Writing and collaborating on GitHub, a primer for paleoecologists

At this point I’ve written a hundred times about the supplement for Goring et al., (2013), but just in case you haven’t heard it:

Goring et al., (2013) uses a large vegetation dataset to test whether or not pollen richness is related to plant richness at a regional scale.  Because of the nature of the data and analysis, and because I do all of my work (or most of it) using R, I thought it would be a good idea to produce totally reproducible research.  To achieve this I included a version of the paper, written using RMarkdown, as a supplement to the paper.  In addition to this, I posted the supplement to GitHub so that people who were interested in looking at the code more deeply could create their own versions of the data and could use the strengths of the GitHub platform to help them write their own code, or do similar analyses.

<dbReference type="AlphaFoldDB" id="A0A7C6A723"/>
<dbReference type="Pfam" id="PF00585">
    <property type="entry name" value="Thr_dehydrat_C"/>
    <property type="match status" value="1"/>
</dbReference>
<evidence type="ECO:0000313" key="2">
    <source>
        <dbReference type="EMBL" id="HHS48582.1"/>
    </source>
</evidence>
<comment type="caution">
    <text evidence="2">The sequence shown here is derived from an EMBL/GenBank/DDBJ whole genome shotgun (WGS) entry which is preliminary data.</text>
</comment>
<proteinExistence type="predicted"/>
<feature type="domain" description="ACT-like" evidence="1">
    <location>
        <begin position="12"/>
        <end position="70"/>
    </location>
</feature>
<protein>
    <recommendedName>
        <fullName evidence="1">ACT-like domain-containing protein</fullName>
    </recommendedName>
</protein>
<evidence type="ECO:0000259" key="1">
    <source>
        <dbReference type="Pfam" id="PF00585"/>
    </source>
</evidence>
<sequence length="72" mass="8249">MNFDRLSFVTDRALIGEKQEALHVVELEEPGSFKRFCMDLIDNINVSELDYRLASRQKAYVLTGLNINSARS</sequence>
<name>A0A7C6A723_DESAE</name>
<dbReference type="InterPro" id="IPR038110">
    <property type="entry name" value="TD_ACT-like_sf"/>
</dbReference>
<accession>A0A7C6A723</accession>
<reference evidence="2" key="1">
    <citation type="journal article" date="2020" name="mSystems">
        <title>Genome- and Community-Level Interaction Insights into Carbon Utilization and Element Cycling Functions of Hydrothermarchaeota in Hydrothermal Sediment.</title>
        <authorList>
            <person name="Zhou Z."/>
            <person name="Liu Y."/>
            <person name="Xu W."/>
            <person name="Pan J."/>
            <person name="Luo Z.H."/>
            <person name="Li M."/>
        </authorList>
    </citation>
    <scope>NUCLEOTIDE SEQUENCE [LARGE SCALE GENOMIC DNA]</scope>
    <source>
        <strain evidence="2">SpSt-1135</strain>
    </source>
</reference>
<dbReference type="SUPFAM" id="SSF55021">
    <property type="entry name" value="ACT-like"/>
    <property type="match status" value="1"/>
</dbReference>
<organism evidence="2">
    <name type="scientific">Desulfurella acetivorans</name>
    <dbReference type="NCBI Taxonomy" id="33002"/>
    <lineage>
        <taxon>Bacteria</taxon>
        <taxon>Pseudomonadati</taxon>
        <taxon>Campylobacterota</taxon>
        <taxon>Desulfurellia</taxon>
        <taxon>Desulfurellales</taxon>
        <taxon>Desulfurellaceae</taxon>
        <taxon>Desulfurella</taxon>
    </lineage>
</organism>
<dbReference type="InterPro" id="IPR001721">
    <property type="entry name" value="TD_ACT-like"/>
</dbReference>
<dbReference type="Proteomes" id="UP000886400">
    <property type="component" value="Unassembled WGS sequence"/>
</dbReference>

This is a basic how-to to get you started writing your paper using RMarkdown, RStudio and GitHub (EDIT: if some of these instructions don’t work let me know and I’ll fix them immediately):

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